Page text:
Are saloon cars threatened with extinction?
To most UK car buyers, the news that the last Chevrolet Impala rolled off the company's Michigan production line on the 27th February probably won’t have registered. After all, why should anyone here be concerned with a car going out of production in America? Well, it's not the fact the Impala itself is being discontinued that's the issue here. It's actually the fact that more and more saloon cars are being discontinued in the US, and trends that originate in America almost always arrive here before long.
It can’t have escaped anyone's attention that our roads are increasingly dominated by SUVs of all shapes and sizes these days. Of course, a lot of us here in the UK still use the term 4x4 to describe these high-riding vehicles, even though a lot of them are now two-wheel-drive in their standard form.
Whatever you want to refer to them as though, there's no denying these pseudo-off-roaders are selling increasingly well these days, and fewer and fewer buyers are opening their wallets for midsize and large saloon cars.
In the last couple of years, the American market has lost the likes of the Ford Fusion, Chevy Impala, Chevy Cruze, Dodge Dart and others. In fact, Ford is discontinuing all of its sedan (saloon) car models in the US, so the Mustang will soon be the only passenger vehicle it will be selling in America that isn't an SUV or pickup truck.
The Ford Mondeo we have in the UK is basically our version of the American Ford Fusion, so don’t expect this enduring rep-mobile to stay around much longer in its current form. Although it sounds as though the Mondeo name will endure, it looks as though the all-new version will be yet another SUV.
The truth is, we're just not buying saloons in the way we once were, and they really are under threat of extinction as buyers continue to choose SUVs instead. However, adversity often presents opportunity too, and there is an opportunity here for buyers who are not wearing blinkers.
Because everyone knows saloons are not particularly popular at the moment, there are plenty of bargains to be had. Ford's bold move of ending saloon and hatchback production in the US is unlikely to be copied over here in Europe anytime soon because manufacturers are heavily committed to them. The popularity of SUVs could easily wane if the eco lobby convinces European governments to punish them financially, which is possible, and what would carmakers do if they'd already abandoned most car models in favour of SUVs?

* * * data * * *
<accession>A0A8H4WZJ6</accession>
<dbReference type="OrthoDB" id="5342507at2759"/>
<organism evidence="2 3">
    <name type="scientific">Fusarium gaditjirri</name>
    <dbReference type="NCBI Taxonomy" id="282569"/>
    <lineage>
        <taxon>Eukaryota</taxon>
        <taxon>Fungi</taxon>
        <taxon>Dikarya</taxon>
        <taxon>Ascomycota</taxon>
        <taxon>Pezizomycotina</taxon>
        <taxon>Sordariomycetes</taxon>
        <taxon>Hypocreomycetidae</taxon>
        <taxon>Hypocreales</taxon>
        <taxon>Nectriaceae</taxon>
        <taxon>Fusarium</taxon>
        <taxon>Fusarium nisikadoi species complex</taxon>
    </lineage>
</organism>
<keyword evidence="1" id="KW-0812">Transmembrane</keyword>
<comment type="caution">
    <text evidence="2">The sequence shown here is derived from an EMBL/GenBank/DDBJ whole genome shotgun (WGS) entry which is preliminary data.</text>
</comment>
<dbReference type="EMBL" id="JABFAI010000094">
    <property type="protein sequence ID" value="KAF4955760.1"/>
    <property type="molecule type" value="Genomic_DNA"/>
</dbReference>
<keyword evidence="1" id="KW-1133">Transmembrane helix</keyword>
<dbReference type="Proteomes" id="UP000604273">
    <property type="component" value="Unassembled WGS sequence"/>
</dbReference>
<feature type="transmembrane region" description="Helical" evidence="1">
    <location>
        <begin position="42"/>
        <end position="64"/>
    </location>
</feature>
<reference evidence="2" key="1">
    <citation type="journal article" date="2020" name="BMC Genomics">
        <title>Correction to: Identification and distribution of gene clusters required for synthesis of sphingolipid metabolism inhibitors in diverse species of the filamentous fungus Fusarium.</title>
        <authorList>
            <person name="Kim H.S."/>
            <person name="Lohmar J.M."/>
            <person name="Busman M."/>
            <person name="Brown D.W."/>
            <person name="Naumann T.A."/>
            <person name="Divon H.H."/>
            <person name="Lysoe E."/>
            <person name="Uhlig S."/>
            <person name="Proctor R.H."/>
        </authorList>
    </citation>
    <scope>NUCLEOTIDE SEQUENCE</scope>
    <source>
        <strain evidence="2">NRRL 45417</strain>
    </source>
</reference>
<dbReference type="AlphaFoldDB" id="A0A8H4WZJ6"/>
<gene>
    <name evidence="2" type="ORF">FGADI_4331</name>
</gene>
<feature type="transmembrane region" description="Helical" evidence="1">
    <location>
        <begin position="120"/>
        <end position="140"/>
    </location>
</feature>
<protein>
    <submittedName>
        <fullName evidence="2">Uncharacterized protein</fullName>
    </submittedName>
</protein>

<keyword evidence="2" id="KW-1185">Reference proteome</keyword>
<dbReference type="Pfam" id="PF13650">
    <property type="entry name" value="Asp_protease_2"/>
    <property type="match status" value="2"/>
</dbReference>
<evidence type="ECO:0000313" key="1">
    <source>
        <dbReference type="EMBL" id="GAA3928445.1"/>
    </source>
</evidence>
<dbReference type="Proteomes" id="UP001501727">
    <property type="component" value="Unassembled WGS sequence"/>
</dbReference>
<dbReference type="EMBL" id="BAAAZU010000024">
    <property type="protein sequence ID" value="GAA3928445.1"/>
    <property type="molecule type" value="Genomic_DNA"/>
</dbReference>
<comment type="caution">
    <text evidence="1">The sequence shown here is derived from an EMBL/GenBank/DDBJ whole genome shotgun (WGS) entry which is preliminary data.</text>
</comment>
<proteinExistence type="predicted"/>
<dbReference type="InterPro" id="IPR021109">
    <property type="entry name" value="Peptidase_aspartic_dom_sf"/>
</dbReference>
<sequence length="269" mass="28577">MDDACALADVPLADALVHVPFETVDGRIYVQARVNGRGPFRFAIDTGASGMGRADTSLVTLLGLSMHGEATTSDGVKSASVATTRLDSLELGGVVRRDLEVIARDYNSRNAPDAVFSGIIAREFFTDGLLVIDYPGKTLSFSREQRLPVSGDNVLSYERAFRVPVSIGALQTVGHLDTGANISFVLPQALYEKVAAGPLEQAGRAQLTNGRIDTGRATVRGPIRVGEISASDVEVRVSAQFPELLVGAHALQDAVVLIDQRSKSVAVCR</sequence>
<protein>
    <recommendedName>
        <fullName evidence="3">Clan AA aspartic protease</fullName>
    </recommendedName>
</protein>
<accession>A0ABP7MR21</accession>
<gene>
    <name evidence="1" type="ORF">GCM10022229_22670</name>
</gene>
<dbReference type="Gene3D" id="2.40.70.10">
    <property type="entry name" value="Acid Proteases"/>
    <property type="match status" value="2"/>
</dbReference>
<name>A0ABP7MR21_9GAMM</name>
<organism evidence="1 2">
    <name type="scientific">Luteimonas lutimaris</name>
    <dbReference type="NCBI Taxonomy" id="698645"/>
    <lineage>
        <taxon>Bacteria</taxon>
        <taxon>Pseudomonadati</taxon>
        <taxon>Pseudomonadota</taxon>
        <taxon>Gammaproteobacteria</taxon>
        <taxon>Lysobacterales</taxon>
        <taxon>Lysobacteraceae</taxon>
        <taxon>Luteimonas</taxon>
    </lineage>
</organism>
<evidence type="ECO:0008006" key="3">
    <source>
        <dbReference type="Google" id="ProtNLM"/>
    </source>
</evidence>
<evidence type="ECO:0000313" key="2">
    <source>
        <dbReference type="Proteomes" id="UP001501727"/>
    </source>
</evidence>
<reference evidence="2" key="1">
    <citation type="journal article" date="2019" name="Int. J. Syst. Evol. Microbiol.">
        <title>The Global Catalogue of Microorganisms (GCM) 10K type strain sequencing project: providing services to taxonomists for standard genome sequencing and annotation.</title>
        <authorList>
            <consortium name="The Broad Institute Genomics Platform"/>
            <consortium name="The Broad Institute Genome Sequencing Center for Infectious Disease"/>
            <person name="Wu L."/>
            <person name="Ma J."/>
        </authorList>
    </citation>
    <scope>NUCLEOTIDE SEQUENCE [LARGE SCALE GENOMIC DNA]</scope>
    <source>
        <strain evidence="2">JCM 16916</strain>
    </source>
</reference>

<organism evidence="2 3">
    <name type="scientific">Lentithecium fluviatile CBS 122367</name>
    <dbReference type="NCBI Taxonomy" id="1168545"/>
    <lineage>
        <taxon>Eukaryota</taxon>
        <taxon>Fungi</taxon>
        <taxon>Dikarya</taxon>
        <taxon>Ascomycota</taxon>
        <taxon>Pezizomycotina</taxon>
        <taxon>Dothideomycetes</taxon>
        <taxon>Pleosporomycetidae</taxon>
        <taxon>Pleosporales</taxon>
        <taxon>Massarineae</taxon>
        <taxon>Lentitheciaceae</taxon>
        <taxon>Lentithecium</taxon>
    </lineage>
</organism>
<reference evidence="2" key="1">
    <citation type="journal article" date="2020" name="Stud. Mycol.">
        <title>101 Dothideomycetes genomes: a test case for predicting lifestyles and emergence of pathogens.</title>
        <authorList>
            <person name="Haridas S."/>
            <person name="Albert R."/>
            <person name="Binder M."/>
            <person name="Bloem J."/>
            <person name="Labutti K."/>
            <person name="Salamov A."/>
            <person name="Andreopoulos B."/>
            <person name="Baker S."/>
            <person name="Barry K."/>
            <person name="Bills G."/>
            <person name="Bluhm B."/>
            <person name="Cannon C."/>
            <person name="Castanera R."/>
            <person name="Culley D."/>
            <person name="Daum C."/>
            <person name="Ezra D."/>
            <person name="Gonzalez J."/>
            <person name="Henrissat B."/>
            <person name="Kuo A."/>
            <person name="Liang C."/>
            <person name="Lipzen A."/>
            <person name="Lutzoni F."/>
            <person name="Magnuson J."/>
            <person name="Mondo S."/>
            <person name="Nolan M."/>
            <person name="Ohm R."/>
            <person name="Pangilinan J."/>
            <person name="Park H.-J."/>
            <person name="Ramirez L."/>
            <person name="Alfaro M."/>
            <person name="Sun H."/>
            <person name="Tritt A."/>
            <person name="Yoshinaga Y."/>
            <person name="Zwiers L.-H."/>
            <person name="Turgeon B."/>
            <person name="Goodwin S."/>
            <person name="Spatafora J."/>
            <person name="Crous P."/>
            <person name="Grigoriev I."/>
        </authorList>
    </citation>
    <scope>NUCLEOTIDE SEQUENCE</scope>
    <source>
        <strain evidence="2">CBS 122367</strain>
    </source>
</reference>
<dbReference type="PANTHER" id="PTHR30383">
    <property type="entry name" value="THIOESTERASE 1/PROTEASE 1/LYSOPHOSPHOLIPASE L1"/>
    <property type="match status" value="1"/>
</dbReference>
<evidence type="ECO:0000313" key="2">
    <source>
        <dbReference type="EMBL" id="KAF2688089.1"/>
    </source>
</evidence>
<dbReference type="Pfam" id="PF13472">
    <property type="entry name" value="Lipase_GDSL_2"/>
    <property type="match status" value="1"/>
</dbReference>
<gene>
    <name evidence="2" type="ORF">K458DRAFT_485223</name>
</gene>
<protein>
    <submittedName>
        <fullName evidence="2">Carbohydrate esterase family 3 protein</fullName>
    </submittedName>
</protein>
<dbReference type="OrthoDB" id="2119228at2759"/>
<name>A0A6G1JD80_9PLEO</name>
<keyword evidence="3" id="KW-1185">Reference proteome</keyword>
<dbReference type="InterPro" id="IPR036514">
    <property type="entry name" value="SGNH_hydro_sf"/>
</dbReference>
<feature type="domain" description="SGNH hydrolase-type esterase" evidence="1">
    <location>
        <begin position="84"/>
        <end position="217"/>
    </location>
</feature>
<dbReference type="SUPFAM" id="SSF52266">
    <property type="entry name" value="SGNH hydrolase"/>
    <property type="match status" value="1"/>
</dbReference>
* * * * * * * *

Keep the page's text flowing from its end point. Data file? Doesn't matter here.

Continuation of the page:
In the meantime, most carmakers are still producing new saloons that are selling in very small numbers and not making them any money. Even so, these cars have to be sold, and that means buyers are being offered large discounts. Inevitably, if buyers can get massive discounts on new saloons it will have a knock-on effect on the used market.
You only have to look at the current leasing prices of new vehicles to see where the real value lies. If you look for a lease deal on something like Jaguar F-Pace, you'll find a typical deal at the moment is a hundred pounds a month or more than it would have cost about 18 months ago. However, take a look at how much you can get a new Audi A4 or a Volkswagen Arteon for and you'll realise what bargains there are out there to be had.
A word of warning though. Ford has discontinued the Edge SUV in the UK after it failed to sell in sufficient numbers, so perhaps we're not quite as much in love with SUVs as our friends across the Atlantic. Saloons are simply not going to become extinct in the UK, and they might not be as much of a bargain as they are right now for too long.